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Patrick Dolan: A Gentle Guide to Productive Labor Relations

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When I first met Pat Dolan a quarter century ago, he was on the stage at a very large National Education Association conference drawing a triangle on a flip chart.  The big triangle with the little triangles inside represented the bureaucracies, big and small, in which both labor and management representatives spend their lives.

Dolan.jpgThey are both opponents, but they are utterly dependent on one another.  No union survives if the employer doesn't thrive; no employer does well with permanently disgruntled workers. 

Dolan, died last week.  He had worked in labor relations for four decades, patiently teaching labor and management that solving problems is an essential ingredient to creating high functioning organizations.  It's also necessary to create good jobs for union members.

Dolan, who had consulted on high profile labor talks such as those between Ford and the United Auto Workers, was telling the story of an autoworker who said something like, "You know, in many ways I'm a lucky guy.  I've got a high school education, and I worked here for 35 years.  My wages bought my family a house, and my four kids went to college.  I get four weeks vacation, and we have a little cabin on a lake with a boat where we can go to relax.  My health insurance is great.  But I hate my job."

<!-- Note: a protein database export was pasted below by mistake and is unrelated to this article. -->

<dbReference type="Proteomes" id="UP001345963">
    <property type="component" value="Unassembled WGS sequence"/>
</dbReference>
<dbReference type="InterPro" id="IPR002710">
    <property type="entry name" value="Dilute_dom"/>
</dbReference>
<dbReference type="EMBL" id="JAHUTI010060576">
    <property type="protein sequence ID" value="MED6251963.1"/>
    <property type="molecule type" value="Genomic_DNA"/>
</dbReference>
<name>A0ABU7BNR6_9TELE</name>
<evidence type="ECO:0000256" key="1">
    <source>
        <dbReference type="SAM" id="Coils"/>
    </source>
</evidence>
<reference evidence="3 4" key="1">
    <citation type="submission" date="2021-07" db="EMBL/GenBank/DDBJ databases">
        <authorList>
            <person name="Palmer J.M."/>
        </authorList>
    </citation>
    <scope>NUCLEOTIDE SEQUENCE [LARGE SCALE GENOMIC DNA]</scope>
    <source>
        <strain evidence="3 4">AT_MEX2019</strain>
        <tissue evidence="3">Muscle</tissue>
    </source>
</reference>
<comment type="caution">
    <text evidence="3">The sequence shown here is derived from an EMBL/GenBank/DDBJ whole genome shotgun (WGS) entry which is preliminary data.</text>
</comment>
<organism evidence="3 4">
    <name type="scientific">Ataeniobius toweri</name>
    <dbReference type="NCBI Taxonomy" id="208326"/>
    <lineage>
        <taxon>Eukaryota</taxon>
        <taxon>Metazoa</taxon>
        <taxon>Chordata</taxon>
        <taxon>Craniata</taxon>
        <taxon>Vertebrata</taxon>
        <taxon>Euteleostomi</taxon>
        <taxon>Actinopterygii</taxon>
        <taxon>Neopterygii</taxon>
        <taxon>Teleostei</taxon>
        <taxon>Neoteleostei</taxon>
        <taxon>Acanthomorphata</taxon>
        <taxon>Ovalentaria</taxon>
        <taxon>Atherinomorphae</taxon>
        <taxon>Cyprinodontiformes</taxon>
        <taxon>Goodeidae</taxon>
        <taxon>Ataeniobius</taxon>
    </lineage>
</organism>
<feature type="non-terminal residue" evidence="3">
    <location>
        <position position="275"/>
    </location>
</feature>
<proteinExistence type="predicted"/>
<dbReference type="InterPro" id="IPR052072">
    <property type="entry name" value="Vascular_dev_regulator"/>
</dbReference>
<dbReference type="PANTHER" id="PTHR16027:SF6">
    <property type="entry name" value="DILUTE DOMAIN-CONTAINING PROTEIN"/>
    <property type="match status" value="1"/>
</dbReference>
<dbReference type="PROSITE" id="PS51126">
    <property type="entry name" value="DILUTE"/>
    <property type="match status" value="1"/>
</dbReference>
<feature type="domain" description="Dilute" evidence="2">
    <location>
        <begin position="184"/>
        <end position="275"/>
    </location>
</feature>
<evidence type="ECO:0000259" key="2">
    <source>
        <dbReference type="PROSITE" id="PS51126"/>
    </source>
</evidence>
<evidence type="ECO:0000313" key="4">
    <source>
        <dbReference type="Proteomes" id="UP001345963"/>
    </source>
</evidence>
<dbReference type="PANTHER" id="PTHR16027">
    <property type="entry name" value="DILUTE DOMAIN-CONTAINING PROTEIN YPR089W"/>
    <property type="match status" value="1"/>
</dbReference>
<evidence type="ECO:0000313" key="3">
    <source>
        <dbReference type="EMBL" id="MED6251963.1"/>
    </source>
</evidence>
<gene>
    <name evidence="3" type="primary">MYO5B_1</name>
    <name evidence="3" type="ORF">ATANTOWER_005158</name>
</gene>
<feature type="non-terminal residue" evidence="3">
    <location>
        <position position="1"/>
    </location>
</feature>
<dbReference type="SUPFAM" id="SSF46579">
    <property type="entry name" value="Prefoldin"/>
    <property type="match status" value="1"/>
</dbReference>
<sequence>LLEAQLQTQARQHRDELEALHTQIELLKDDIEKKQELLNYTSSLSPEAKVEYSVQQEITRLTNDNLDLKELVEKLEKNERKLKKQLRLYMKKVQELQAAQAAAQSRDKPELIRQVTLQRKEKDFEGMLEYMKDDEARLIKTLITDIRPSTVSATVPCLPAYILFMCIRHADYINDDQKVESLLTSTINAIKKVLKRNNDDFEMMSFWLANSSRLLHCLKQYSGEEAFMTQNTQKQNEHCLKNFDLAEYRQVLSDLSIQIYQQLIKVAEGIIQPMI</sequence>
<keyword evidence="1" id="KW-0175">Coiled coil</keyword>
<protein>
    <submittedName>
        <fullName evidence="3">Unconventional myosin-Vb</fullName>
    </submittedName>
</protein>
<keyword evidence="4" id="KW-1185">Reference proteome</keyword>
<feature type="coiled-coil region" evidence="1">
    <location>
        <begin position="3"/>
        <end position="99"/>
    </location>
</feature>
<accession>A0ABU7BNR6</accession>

Chart.jpgDolan's message of radical empathy was channeled into concrete steps in his book Restructuring Our Schools.  He's brought this message to school districts and to labor-management organizations such as the Consortium for Educational Change [see tribute], the Teacher Union Reform Network and its regional affiliates, such as CalTURN, and the state's new Labor-Management Initiative.  It's a practical book with a profound underlying message: that when conditions change in an industry, labor and management need to come to grips with those changes or both die.

I've tried to sound some of these themes in my own work.  Many organizations, public and private, are fundamentally dysfunctional: deeply competitive, silo oriented, and full of blame.  Dolan taught how to build a scaffold for change with the foreknowledge that a whole organization can't be moved at once, but at the same time just moving one piece won't work.  His solution is to span the boundaries between the layers and pieces of the organization, opening communication and slowly building trust.

His method is too slow for some.  I understand that.  But fast fixes in entrenched organizations seldom work.  School reform rabbits lose.  Tortoise's win, both because they are slow and steady and because they have a thick shell.  Dolan drew his bureaucratic triangle thousands of times, I suspect.  People who were wise enough to listen got help as they moved slowly forward.

His message needs to live on.


In this video produced by the Teacher Union Reform Network, Dolan talks about the three faces of teacher unionism—its social justice roots, its industrial legal heritage, and its professional aspirations—within the context of competitive pressure virtually all industries are facing.


 

 

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